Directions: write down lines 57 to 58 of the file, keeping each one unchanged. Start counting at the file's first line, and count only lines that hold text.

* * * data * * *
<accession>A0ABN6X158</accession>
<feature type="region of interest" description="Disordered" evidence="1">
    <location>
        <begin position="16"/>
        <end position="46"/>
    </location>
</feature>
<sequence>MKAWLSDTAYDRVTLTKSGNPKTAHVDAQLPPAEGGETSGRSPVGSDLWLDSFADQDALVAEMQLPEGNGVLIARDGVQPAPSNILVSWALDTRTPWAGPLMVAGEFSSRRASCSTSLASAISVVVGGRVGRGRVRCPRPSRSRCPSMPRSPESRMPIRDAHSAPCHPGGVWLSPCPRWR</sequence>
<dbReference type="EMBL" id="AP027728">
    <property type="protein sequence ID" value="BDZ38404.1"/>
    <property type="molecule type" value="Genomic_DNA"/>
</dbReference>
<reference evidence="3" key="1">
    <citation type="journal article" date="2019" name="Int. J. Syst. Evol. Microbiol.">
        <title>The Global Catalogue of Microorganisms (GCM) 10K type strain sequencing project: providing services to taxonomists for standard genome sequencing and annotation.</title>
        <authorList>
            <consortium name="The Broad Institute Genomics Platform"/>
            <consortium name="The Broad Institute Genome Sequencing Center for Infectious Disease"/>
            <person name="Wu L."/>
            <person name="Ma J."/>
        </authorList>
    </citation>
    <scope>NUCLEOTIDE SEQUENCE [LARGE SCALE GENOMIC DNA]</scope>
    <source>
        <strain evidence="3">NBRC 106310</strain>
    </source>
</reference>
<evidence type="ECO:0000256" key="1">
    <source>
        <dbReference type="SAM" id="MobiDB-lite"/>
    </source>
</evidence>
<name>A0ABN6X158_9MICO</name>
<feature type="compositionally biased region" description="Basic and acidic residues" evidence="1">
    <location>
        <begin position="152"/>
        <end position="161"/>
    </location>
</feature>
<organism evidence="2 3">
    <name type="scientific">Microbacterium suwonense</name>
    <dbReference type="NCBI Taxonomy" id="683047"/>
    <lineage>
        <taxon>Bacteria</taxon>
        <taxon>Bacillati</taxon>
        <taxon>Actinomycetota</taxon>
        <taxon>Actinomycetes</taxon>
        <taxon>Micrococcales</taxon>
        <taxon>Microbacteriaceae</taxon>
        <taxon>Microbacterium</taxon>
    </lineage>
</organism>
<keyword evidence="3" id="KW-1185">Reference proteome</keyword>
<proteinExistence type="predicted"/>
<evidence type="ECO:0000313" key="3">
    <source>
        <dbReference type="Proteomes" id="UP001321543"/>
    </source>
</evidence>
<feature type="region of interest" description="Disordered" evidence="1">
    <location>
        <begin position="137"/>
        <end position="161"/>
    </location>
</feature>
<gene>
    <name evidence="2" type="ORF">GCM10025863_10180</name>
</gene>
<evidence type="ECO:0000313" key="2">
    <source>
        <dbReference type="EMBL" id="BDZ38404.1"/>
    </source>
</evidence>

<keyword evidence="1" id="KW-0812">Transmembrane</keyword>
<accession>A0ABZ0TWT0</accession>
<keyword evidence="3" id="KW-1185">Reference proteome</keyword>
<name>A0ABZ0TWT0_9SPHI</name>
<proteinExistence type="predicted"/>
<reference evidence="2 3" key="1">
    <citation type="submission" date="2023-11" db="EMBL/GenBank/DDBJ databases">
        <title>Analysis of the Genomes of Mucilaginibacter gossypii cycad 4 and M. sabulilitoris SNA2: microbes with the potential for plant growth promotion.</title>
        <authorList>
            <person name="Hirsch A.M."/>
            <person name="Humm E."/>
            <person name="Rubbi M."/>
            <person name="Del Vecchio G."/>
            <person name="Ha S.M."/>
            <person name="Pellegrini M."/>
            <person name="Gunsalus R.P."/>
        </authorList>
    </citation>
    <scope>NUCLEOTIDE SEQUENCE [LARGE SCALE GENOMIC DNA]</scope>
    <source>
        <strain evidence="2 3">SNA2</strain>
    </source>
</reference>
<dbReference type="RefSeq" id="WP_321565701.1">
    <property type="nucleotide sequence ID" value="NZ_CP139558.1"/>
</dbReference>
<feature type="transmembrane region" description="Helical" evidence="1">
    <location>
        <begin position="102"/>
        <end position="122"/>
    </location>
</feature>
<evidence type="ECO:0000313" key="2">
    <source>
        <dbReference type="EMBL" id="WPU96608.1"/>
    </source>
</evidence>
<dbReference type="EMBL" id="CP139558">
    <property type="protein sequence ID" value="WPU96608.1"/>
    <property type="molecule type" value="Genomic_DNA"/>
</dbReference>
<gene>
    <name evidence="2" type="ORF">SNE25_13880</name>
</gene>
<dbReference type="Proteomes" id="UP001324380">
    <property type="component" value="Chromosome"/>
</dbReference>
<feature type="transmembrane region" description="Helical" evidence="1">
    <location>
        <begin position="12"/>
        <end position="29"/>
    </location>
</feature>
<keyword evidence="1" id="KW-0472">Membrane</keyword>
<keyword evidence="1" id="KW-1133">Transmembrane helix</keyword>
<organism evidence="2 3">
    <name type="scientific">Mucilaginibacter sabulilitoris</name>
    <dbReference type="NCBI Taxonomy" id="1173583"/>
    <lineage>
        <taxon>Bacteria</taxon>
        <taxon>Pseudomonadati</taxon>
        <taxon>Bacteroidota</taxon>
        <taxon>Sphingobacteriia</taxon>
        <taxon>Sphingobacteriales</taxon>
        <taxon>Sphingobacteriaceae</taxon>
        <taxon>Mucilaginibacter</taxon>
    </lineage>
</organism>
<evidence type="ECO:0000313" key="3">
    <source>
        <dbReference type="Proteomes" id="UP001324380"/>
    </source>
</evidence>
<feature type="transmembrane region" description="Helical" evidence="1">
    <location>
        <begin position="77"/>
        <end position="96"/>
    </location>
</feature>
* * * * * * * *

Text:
        <dbReference type="Proteomes" id="UP001321543"/>
    </source>